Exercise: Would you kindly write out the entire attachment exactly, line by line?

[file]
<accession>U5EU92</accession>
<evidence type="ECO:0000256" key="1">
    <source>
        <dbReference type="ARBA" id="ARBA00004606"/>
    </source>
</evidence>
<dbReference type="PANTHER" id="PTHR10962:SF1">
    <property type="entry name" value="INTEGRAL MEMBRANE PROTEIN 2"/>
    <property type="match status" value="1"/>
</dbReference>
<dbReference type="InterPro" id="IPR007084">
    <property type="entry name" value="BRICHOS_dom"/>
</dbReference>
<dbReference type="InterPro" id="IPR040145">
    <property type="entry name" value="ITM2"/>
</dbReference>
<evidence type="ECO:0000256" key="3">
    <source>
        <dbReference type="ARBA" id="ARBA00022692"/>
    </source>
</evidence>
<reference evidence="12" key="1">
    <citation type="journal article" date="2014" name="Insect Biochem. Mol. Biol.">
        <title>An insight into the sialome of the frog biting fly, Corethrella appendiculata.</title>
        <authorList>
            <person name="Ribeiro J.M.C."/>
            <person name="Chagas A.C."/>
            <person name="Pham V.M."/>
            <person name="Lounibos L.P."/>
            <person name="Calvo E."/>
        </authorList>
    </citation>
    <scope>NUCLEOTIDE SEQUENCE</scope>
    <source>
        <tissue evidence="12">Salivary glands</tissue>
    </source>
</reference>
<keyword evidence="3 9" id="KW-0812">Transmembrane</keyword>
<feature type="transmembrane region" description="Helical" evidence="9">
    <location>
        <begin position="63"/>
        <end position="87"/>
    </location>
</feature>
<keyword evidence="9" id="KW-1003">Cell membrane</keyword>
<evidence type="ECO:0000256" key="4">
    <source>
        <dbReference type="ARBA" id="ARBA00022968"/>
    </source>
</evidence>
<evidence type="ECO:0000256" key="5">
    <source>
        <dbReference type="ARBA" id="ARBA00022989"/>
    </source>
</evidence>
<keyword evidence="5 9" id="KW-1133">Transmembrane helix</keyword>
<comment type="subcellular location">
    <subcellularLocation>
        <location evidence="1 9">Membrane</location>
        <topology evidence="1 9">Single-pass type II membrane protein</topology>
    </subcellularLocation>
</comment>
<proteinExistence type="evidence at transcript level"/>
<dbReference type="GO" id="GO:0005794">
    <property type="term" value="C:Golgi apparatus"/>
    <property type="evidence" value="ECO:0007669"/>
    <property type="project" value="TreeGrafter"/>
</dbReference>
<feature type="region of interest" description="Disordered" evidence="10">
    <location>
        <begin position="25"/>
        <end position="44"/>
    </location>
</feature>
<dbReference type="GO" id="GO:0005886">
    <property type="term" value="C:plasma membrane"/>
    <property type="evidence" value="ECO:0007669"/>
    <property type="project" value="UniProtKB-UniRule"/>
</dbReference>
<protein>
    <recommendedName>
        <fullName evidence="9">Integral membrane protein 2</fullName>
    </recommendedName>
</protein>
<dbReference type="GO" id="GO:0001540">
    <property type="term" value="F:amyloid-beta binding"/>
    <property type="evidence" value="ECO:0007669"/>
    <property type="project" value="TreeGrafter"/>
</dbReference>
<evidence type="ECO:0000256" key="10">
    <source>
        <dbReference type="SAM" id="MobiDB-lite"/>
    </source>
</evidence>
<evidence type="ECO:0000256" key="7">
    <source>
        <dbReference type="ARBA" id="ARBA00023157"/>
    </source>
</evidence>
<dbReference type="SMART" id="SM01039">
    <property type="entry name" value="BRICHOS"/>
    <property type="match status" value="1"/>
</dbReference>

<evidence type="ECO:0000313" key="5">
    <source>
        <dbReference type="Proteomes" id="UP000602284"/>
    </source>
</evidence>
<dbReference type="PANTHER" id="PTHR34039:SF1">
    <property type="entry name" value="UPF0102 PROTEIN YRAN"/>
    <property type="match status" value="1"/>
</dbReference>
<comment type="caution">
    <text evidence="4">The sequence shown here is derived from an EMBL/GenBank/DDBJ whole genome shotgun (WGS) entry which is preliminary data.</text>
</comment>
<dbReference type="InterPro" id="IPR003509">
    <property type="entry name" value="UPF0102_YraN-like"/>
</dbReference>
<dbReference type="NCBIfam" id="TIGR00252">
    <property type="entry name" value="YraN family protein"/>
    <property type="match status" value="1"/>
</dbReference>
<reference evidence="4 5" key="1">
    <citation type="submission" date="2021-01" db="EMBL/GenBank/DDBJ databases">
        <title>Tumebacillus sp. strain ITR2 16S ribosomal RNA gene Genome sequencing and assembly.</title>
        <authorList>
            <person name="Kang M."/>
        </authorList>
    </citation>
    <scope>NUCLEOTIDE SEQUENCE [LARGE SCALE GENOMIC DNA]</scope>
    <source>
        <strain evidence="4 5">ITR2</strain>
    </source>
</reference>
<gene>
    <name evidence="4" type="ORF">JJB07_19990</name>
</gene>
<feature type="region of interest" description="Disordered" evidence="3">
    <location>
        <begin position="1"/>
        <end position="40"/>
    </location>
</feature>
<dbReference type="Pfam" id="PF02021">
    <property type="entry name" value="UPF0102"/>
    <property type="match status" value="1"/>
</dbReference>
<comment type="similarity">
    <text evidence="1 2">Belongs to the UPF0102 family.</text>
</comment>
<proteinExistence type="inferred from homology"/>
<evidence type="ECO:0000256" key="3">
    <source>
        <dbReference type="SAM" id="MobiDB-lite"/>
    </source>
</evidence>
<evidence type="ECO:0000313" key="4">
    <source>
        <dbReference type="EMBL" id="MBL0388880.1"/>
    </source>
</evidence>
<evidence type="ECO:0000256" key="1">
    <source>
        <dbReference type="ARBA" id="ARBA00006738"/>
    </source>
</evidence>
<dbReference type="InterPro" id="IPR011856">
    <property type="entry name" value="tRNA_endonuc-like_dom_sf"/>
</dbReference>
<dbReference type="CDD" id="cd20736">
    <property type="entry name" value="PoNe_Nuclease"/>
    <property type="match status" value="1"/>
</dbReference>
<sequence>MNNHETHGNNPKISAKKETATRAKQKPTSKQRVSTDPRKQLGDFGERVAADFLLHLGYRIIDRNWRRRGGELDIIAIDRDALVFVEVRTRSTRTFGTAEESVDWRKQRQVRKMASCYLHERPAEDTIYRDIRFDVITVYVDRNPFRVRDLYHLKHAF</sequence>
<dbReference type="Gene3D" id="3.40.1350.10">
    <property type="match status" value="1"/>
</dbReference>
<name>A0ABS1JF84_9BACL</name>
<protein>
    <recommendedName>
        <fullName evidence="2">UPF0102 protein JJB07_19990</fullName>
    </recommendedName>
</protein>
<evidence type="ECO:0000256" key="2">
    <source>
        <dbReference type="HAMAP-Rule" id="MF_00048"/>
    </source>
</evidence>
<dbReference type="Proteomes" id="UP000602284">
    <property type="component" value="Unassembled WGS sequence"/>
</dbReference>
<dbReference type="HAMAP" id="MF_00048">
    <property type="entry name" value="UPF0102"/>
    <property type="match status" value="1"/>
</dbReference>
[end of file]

<accession>U5EU92</accession>
<evidence type="ECO:0000256" key="1">
    <source>
        <dbReference type="ARBA" id="ARBA00004606"/>
    </source>
</evidence>
<dbReference type="PANTHER" id="PTHR10962:SF1">
    <property type="entry name" value="INTEGRAL MEMBRANE PROTEIN 2"/>
    <property type="match status" value="1"/>
</dbReference>
<dbReference type="InterPro" id="IPR007084">
    <property type="entry name" value="BRICHOS_dom"/>
</dbReference>
<dbReference type="InterPro" id="IPR040145">
    <property type="entry name" value="ITM2"/>
</dbReference>
<evidence type="ECO:0000256" key="3">
    <source>
        <dbReference type="ARBA" id="ARBA00022692"/>
    </source>
</evidence>
<reference evidence="12" key="1">
    <citation type="journal article" date="2014" name="Insect Biochem. Mol. Biol.">
        <title>An insight into the sialome of the frog biting fly, Corethrella appendiculata.</title>
        <authorList>
            <person name="Ribeiro J.M.C."/>
            <person name="Chagas A.C."/>
            <person name="Pham V.M."/>
            <person name="Lounibos L.P."/>
            <person name="Calvo E."/>
        </authorList>
    </citation>
    <scope>NUCLEOTIDE SEQUENCE</scope>
    <source>
        <tissue evidence="12">Salivary glands</tissue>
    </source>
</reference>
<keyword evidence="3 9" id="KW-0812">Transmembrane</keyword>
<feature type="transmembrane region" description="Helical" evidence="9">
    <location>
        <begin position="63"/>
        <end position="87"/>
    </location>
</feature>
<keyword evidence="9" id="KW-1003">Cell membrane</keyword>
<evidence type="ECO:0000256" key="4">
    <source>
        <dbReference type="ARBA" id="ARBA00022968"/>
    </source>
</evidence>
<evidence type="ECO:0000256" key="5">
    <source>
        <dbReference type="ARBA" id="ARBA00022989"/>
    </source>
</evidence>
<keyword evidence="5 9" id="KW-1133">Transmembrane helix</keyword>
<comment type="subcellular location">
    <subcellularLocation>
        <location evidence="1 9">Membrane</location>
        <topology evidence="1 9">Single-pass type II membrane protein</topology>
    </subcellularLocation>
</comment>
<proteinExistence type="evidence at transcript level"/>
<dbReference type="GO" id="GO:0005794">
    <property type="term" value="C:Golgi apparatus"/>
    <property type="evidence" value="ECO:0007669"/>
    <property type="project" value="TreeGrafter"/>
</dbReference>
<feature type="region of interest" description="Disordered" evidence="10">
    <location>
        <begin position="25"/>
        <end position="44"/>
    </location>
</feature>
<dbReference type="GO" id="GO:0005886">
    <property type="term" value="C:plasma membrane"/>
    <property type="evidence" value="ECO:0007669"/>
    <property type="project" value="UniProtKB-UniRule"/>
</dbReference>
<protein>
    <recommendedName>
        <fullName evidence="9">Integral membrane protein 2</fullName>
    </recommendedName>
</protein>
<dbReference type="GO" id="GO:0001540">
    <property type="term" value="F:amyloid-beta binding"/>
    <property type="evidence" value="ECO:0007669"/>
    <property type="project" value="TreeGrafter"/>
</dbReference>
<evidence type="ECO:0000256" key="10">
    <source>
        <dbReference type="SAM" id="MobiDB-lite"/>
    </source>
</evidence>
<evidence type="ECO:0000256" key="7">
    <source>
        <dbReference type="ARBA" id="ARBA00023157"/>
    </source>
</evidence>
<dbReference type="SMART" id="SM01039">
    <property type="entry name" value="BRICHOS"/>
    <property type="match status" value="1"/>
</dbReference>

<evidence type="ECO:0000313" key="5">
    <source>
        <dbReference type="Proteomes" id="UP000602284"/>
    </source>
</evidence>
<dbReference type="PANTHER" id="PTHR34039:SF1">
    <property type="entry name" value="UPF0102 PROTEIN YRAN"/>
    <property type="match status" value="1"/>
</dbReference>
<comment type="caution">
    <text evidence="4">The sequence shown here is derived from an EMBL/GenBank/DDBJ whole genome shotgun (WGS) entry which is preliminary data.</text>
</comment>
<dbReference type="InterPro" id="IPR003509">
    <property type="entry name" value="UPF0102_YraN-like"/>
</dbReference>
<dbReference type="NCBIfam" id="TIGR00252">
    <property type="entry name" value="YraN family protein"/>
    <property type="match status" value="1"/>
</dbReference>
<reference evidence="4 5" key="1">
    <citation type="submission" date="2021-01" db="EMBL/GenBank/DDBJ databases">
        <title>Tumebacillus sp. strain ITR2 16S ribosomal RNA gene Genome sequencing and assembly.</title>
        <authorList>
            <person name="Kang M."/>
        </authorList>
    </citation>
    <scope>NUCLEOTIDE SEQUENCE [LARGE SCALE GENOMIC DNA]</scope>
    <source>
        <strain evidence="4 5">ITR2</strain>
    </source>
</reference>
<gene>
    <name evidence="4" type="ORF">JJB07_19990</name>
</gene>
<feature type="region of interest" description="Disordered" evidence="3">
    <location>
        <begin position="1"/>
        <end position="40"/>
    </location>
</feature>
<dbReference type="Pfam" id="PF02021">
    <property type="entry name" value="UPF0102"/>
    <property type="match status" value="1"/>
</dbReference>
<comment type="similarity">
    <text evidence="1 2">Belongs to the UPF0102 family.</text>
</comment>
<proteinExistence type="inferred from homology"/>
<evidence type="ECO:0000256" key="3">
    <source>
        <dbReference type="SAM" id="MobiDB-lite"/>
    </source>
</evidence>
<evidence type="ECO:0000313" key="4">
    <source>
        <dbReference type="EMBL" id="MBL0388880.1"/>
    </source>
</evidence>
<evidence type="ECO:0000256" key="1">
    <source>
        <dbReference type="ARBA" id="ARBA00006738"/>
    </source>
</evidence>
<dbReference type="InterPro" id="IPR011856">
    <property type="entry name" value="tRNA_endonuc-like_dom_sf"/>
</dbReference>
<dbReference type="CDD" id="cd20736">
    <property type="entry name" value="PoNe_Nuclease"/>
    <property type="match status" value="1"/>
</dbReference>
<sequence>MNNHETHGNNPKISAKKETATRAKQKPTSKQRVSTDPRKQLGDFGERVAADFLLHLGYRIIDRNWRRRGGELDIIAIDRDALVFVEVRTRSTRTFGTAEESVDWRKQRQVRKMASCYLHERPAEDTIYRDIRFDVITVYVDRNPFRVRDLYHLKHAF</sequence>
<dbReference type="Gene3D" id="3.40.1350.10">
    <property type="match status" value="1"/>
</dbReference>
<name>A0ABS1JF84_9BACL</name>
<protein>
    <recommendedName>
        <fullName evidence="2">UPF0102 protein JJB07_19990</fullName>
    </recommendedName>
</protein>
<evidence type="ECO:0000256" key="2">
    <source>
        <dbReference type="HAMAP-Rule" id="MF_00048"/>
    </source>
</evidence>
<dbReference type="Proteomes" id="UP000602284">
    <property type="component" value="Unassembled WGS sequence"/>
</dbReference>
<dbReference type="HAMAP" id="MF_00048">
    <property type="entry name" value="UPF0102"/>
    <property type="match status" value="1"/>
</dbReference>